Secondly, The proof of the reality of his appearance : To whom also he fhewed himself alive after his paffion, by many infallible proofs, i wonnois Texμneiou, idque complu ribus argumentis, faith Erafmus," and that by many certain and undoubted proofs, or arguments."
Thirdly, The duration and continuance of his appearance to them: Being feen of them forty days.
Fourthly, The fubject-matter of his difcourfe with them: And Speaking of the things pertaining to the kingdom of God. Each of thofe affords us a confiderable evidence of Chrift's refurrection.
Firft, His appearance to them after his death and paffion: To whom alfo he fhewed himself alive after his paffion. In which words, there are three things very confiderable, and which give great evidence to our Saviour's refurrection. 1. His
I. His appearance to his Apoftles.
II That he was really alive, and his body vitally united to his foul
III. And this after he was really dead, after his passion; that is, after he was crucified, dead, and buried, he was raifed to life again. I fhall fpeak briefly of these.
I. His appearance to his Apoftles: To whom alfo he Thewed himself alive. The Apostles are here only mentioned, becaufe this is here fpoken of, in order to their defignation and appointment, to be the witneffes of Chrift's refurrection to the world, as the great confirmation of that doctrine which they were to publish: But because I am confidering his appearance after his refurrection, as an evidence of the truth of it, I fhall therefore take in his appearance to others alfo of his difciples and followers, and confider likewife, why he only appeared to his own followers, and not alfo to the unbelieving Jews, who had put him to death, for the full conviction of his enemies and murderers, and the converfion of that whole nation, to whom he was primarily fent.
In confidering his feveral appearances, not only to his Apoftles, but to his other difciples and followers, that I may give the shorteft and fulleft view of them, I fhalt take them as they are briefly fummed up by St Paul, 1 Cor. xv. 4, &c. where, giving an account of the fum of his doctrine among the Corinthians, he tells us, that the foundation of all his preaching was the death and resurrection of Chrift, I delivered unto you, first of all, that which I alfo received, how that Chrift died for our fins, according to the fcriptures; and that he was buried, and that he rofe again the third day, according to the fcripAures. And then follows the particular evidence of his refurrection, verfe 5. And that he was feen of Cephas. St Paul here takes no notice of his firft appearance to the devout women, who brought fpices and ointments to the fepulchre, Mary Magdalen, and Foanna, and Mary the mother of James, and other women, as we find, Luke xxiv. 10. The reafon of which feems to be this, becaufe his firft appearance was in confideration of their piety and affection to him, and of the weakness of their ex, their faith being liable to be firft ftaggered; and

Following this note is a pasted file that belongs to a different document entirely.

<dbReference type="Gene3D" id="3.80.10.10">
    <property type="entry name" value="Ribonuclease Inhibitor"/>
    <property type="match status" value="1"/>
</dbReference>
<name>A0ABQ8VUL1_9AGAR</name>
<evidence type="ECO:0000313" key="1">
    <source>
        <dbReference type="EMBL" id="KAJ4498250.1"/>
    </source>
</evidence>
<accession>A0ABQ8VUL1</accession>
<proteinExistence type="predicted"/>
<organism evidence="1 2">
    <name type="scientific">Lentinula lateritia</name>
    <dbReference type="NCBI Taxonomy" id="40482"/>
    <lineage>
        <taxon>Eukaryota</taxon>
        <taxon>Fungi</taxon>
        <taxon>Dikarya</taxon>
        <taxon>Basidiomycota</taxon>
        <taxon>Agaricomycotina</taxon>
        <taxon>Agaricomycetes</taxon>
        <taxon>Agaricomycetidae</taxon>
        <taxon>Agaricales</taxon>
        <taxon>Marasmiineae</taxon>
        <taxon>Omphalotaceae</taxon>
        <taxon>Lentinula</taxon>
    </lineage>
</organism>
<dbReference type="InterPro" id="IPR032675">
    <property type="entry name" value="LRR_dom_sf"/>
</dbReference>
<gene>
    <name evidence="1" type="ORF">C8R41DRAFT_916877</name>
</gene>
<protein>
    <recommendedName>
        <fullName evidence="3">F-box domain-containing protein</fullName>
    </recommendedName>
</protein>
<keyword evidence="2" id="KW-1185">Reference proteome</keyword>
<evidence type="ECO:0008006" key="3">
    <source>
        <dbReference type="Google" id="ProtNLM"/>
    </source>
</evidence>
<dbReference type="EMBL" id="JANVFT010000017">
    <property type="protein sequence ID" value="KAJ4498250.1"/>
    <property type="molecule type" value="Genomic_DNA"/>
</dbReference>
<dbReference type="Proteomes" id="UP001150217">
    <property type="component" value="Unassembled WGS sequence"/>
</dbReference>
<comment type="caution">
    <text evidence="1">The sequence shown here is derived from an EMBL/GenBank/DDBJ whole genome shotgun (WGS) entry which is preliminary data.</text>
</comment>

they were only to relate it to the Apoftles, and to be honoured with carrying the first news of it, not to be witneffes of it to the world; fo that this appearance was only for the private confirmation of their faith, and, therefore, not particularly taken notice of by St Paul, among the publick evidences of Chrift's refur. rection.
He was feen of Cephas. This is mentioned Luke xxiv. 34. The Lord is rifen indeed, and bath appeared to Simon.
St Paul goes on; and then of the twelve. The college of the Apoftles, because their number was twelve by our Saviour's inftitution, are moft frequently called The Twelve, though, at fome meetings, fome one of them might perhaps be abfent: It is true, there was a fhort interruption, by the mifcarriage of Judas, from the time of our Saviour's apprehenfion, to his afcenfion, and then they are called The Eleven, as before, and after they are called The Twelve; yea, at this first appearance of our Saviour to them, when they were but ten, Thomas being abfent, they are called The Eleven; Mark xvi, 14. He appeared to the eleven as they fat at meat; because they were then but eleven in all. And, indeed, in this text of St Paul, both the vulgar tranflation, which certainly follows a very antient copy, and St Ambrofe there, inftead of twelve, render it eleven; so that St Paul probably means our Saviour's first appearance to them, mentioned by St Mark, where they are also called The Eleven, though Thomas was abfent: Which is the reason why St Paul fays afterwards, at the 7th verfe, that he was feen of all the Apostles, that is, Thomas alfo being prefent, as I fhall fhew by and by.
After that, he was seen by above five hundred brethren at once. This was the most folemn appearance of all, mentioned Matth. xxviii. 10. and John xxi. 1. where our Saviour appointed a general meeting of all his difciples and followers. Go tell my brethren, that they go into Galilee, aud there they shall fee me. Verfe 16. They went into Galilee into a mountain, where Jefus had appointed them. This mountain, according to the antient tradition, was mount Tabor,